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Vanderbilt 24, UMass 7

UMass falls short in sloppy, injury-riddled game

UMass quarterback A.J. Doyle (center) scrambled to avoid Vanderbilt’s Stephen Weatherly.

Robert E. Klein for The Boston Globe

UMass quarterback A.J. Doyle (center) scrambled to avoid Vanderbilt’s Stephen Weatherly.

FOXBOROUGH — It was a 3-point game entering the fourth quarter.

After three sloppy, injury-riddled periods, UMass couldn’t have asked for much else heading into the final 15 minutes Saturday against Vanderbilt at Gillette Stadium.

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Most sportsbooks had the Minutemen as underdogs by at least 30 points, but in the fourth quarter, they were trailing just 10-7, a touchdown away from a late lead against the first Southeastern Conference team to face UMass on its own turf.

It would’ve been OK to dream just a little — about a shocking win over a team from the nation’s top conference, about an enormous selling point for coaches entering the homes of potential recruits or speaking to alumni at fancy functions.

But as the game wore on, UMass wore down. The injuries were too much, the opponent too overpowering. Ultimately, the Minutemen came up short, 24-7, and their record fell to 0-4.

“At the end of the day, we lost the football game, but I will say this: I think our team played very, very hard,” said coach Charley Molnar. “We played hard on offense, defense, kicking game. We just ran into a string of injuries today that were almost mind-boggling.”

While there was no official count, several UMass players were banged up and left the field, including starting quarterback A.J. Doyle, who twisted his left ankle on a scramble in the third quarter and missed one series.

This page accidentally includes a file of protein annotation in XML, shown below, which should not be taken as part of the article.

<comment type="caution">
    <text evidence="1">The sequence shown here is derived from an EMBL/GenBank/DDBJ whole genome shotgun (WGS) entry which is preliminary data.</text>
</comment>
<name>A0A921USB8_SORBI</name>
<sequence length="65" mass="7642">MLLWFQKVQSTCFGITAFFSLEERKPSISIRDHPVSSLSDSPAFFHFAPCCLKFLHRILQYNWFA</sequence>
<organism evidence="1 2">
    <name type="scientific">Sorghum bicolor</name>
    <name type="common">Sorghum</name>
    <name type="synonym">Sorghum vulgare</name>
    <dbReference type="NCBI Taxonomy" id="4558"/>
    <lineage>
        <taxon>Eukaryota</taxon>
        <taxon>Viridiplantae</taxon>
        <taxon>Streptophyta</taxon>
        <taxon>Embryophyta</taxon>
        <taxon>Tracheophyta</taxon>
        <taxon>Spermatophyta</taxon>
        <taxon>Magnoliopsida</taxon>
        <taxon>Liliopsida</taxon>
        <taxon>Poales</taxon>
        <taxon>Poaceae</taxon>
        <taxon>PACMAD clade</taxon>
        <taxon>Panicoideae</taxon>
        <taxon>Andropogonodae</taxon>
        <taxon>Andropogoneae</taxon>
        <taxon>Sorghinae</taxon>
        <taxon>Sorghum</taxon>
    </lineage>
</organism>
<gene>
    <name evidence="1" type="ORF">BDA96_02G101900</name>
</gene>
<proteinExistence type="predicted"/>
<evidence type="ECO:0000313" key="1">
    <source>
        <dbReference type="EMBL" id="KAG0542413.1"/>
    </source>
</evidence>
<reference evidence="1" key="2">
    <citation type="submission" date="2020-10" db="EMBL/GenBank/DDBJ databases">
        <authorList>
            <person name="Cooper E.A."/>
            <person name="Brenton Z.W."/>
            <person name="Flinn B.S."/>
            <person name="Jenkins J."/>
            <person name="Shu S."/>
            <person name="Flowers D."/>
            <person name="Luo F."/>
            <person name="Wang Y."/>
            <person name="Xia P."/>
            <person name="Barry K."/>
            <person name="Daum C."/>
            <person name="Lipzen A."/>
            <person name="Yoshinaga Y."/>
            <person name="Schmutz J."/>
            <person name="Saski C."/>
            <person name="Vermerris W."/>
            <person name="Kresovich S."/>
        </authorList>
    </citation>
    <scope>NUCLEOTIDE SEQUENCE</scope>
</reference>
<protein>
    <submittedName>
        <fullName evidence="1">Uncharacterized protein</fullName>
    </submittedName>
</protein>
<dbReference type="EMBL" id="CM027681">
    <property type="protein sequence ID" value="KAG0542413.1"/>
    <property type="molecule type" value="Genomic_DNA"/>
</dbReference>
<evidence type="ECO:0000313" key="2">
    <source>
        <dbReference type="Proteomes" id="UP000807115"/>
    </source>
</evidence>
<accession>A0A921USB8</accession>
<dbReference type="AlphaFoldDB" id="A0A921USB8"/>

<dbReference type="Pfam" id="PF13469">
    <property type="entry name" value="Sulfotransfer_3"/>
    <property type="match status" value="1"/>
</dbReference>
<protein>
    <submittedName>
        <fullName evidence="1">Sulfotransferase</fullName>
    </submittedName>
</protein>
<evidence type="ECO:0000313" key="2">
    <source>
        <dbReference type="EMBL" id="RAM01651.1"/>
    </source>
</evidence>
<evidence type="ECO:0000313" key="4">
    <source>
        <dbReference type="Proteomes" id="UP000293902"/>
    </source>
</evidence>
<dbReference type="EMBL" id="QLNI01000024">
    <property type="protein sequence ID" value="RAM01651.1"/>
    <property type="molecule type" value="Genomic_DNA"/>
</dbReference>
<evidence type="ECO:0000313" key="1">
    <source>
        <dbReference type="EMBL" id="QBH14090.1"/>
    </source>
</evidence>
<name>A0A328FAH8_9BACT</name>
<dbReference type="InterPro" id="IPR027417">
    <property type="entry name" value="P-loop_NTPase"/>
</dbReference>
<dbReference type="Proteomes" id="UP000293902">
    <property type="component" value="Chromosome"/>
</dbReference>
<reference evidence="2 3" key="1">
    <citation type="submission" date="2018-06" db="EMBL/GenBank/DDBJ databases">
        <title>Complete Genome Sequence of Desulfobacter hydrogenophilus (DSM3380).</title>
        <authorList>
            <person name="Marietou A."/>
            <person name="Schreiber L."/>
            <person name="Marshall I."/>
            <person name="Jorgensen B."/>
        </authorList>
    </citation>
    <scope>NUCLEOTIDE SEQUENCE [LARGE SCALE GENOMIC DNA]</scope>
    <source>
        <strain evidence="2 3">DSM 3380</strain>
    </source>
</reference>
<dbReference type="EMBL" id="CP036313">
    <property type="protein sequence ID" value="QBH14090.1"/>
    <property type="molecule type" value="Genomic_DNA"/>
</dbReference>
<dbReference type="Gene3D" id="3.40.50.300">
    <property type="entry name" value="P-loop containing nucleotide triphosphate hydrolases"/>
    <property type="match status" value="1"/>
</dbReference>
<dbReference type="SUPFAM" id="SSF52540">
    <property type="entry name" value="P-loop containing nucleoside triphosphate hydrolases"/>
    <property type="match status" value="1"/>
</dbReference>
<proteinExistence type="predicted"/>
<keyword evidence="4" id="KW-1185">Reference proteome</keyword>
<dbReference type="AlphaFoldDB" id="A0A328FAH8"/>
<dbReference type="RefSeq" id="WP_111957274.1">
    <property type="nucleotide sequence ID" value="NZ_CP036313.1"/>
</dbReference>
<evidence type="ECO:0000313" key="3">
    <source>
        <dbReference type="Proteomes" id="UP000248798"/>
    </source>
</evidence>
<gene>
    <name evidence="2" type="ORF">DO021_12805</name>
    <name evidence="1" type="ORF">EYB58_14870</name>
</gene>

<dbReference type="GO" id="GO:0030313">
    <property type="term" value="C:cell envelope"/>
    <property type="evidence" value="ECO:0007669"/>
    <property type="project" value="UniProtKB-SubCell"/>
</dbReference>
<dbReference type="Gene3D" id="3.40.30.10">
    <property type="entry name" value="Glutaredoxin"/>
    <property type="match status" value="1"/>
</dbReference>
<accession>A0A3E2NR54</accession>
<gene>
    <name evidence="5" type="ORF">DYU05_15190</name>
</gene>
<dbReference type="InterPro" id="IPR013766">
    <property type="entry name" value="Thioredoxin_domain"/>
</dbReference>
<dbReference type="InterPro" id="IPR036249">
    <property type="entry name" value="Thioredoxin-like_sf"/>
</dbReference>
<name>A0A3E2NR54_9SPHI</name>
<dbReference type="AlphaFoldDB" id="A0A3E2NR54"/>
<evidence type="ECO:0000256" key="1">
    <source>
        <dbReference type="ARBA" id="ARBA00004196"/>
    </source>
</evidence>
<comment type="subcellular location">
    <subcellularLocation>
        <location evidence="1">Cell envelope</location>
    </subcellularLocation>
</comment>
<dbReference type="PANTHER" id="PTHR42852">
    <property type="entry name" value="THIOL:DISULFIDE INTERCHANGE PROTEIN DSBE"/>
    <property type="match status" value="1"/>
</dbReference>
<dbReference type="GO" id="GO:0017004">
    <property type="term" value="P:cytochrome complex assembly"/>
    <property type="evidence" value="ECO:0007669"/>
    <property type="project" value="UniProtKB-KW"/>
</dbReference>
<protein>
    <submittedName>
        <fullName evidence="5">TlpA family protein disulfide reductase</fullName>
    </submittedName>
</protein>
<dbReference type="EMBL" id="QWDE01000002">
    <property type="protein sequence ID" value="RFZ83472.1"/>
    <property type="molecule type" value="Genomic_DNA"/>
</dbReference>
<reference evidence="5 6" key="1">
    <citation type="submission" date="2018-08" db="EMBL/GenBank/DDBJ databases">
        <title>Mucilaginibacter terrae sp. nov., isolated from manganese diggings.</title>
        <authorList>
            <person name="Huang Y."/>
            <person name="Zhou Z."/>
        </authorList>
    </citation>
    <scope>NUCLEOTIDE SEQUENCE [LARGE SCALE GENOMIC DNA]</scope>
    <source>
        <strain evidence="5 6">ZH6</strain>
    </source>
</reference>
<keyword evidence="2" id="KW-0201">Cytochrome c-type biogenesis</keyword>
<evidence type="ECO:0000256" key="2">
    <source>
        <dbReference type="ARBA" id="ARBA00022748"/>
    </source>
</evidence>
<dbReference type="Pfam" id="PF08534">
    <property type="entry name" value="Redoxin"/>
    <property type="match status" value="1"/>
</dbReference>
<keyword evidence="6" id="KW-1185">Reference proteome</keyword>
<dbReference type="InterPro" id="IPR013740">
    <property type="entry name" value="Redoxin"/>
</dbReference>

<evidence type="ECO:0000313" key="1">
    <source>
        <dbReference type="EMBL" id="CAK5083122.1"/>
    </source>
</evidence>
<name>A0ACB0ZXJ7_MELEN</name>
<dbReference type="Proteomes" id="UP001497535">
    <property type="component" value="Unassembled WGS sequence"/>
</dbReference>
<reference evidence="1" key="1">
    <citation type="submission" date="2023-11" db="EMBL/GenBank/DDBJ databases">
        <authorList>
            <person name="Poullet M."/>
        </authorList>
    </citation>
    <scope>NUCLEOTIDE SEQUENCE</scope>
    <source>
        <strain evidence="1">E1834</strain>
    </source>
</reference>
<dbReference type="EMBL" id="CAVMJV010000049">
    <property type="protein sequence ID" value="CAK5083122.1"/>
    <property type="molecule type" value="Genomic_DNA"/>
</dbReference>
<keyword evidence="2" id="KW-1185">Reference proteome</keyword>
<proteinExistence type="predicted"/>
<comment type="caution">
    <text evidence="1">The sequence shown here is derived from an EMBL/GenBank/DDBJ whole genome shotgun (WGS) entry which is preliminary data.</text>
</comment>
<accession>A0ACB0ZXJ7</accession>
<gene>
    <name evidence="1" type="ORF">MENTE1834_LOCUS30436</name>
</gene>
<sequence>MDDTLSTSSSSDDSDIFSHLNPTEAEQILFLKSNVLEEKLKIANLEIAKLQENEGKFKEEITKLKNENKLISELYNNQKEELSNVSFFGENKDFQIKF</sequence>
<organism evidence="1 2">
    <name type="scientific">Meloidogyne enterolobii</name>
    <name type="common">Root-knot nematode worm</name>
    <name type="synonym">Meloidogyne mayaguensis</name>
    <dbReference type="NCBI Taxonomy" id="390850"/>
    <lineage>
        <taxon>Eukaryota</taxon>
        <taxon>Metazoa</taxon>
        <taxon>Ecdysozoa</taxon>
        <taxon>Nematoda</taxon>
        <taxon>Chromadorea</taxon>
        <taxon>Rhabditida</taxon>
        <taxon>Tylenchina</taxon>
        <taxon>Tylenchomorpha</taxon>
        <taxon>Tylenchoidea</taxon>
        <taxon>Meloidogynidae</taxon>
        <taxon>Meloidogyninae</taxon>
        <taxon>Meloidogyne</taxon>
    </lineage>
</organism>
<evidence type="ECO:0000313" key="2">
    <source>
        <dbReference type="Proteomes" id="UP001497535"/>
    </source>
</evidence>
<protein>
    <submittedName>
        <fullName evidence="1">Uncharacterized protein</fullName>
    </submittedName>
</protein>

“We knew they were going to be physical,” said Doyle, who completed 20 of 28 passes for 133 yards and one touchdown, a 4-yard toss to Tajae Sharpe with 13:11 left in the second quarter. “I was prepared for it. Like any other game, I’m going to be sore afterwards from taking hits. That’s football.”

Most injuries involved ankles or feet — Doyle said he’ll be fine — but the injuries had an impact, Molnar said.

“Play selection on offense became quite challenging at times where we had certain plays designed for certain players, and they weren’t in the game,” he said.

Backup quarterback Mike Wegzyn replaced Doyle for one series and scrambled to move the chains, but the Minutemen failed to score in the second half — or keep Vanderbilt from scoring.

The Commodores (2-2) stretched their lead to 17-7 after quarterback Austyn Carta-Samuels connected with receiver Jordan Matthews for an 11-yard touchdown with 13:44 left in the third quarter.

Carta-Samuels avoided a sack and was falling when he threw the desperation pass to Matthews, who ran left to right across the field and hurdled a defender as he crossed the goal line.

Commodores running back Jerron Seymour punched in a 1-yard touchdown with 4:41 left in the fourth to put the game out of reach.

“Prettiest win I’ve seen because we got the W,” said Vanderbilt coach James Franklin.

Carta-Samuels completed 18 of 27 passes for 219 yards, two touchdowns, and an interception.

Most of Doyle’s completions were of the dink-and-dunk variety, though he nearly had four passes intercepted in the first half: two were dropped and two were overturned on replays.

“It seemed like every major play was reviewed for at least three quarters,” Molnar said. “It really hurt the momentum.”

Tight end Rob Blanchflower, the Minutemen’s leading returning receiver, returned from an undisclosed injury and played his first game this season, making seven catches for 42 yards.

Entering Saturday, UMass had allowed nearly 523 yards per game to its first three opponents. Vanderbilt had just 181 in the first half but gained 167 in the fourth quarter alone, when it wore down the Minutemen, and finished with 406. UMass had 248 total yards.

Now UMass has a bye week before opening play in the Mid-American Conference on Oct. 5 at Bowling Green.

“These first four games were really important,” Molnar said. “I wanted to win every single one of them. But at the end of the day, the MAC East is where it’s at for us, and now we begin that venture.”

Baxter Holmes can be reached at baxter.holmes@globe.com. Follow him on Twitter at @BaxterHolmes
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